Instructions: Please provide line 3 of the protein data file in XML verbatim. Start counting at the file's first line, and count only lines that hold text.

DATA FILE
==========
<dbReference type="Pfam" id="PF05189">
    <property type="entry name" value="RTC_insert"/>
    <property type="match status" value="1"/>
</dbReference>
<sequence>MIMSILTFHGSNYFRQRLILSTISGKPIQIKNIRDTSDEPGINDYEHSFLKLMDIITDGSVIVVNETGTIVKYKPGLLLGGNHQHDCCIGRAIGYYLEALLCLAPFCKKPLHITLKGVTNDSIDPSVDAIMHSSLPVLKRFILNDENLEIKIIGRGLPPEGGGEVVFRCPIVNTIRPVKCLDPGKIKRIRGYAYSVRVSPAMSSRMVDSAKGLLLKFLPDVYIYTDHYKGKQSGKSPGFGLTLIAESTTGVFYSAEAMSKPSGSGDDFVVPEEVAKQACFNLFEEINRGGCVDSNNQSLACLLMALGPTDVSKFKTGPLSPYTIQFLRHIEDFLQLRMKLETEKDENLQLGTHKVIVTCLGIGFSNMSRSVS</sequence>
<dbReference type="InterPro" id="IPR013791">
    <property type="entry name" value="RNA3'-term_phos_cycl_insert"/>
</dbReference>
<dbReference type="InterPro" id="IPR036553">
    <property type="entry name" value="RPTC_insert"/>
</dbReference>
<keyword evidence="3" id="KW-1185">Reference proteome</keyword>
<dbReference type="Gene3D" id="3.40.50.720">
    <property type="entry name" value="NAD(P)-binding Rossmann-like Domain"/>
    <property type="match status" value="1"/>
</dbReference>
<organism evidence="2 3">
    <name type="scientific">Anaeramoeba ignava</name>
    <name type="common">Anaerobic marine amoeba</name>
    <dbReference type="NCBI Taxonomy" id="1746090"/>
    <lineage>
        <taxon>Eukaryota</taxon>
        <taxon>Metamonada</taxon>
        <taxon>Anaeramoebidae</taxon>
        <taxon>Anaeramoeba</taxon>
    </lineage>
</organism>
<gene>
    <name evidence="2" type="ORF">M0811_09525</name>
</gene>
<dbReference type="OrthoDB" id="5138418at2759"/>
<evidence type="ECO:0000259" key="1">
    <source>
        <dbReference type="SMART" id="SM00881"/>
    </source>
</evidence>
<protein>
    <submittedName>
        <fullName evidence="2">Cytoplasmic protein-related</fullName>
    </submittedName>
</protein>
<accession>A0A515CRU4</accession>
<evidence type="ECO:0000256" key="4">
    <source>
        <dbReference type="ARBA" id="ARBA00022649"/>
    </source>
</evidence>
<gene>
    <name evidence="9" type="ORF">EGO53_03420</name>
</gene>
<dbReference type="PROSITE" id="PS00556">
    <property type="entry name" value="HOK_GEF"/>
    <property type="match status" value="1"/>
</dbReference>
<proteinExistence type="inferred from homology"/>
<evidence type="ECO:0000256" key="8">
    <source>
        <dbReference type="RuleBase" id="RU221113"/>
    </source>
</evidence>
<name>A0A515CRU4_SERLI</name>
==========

    <property type="match status" value="1"/>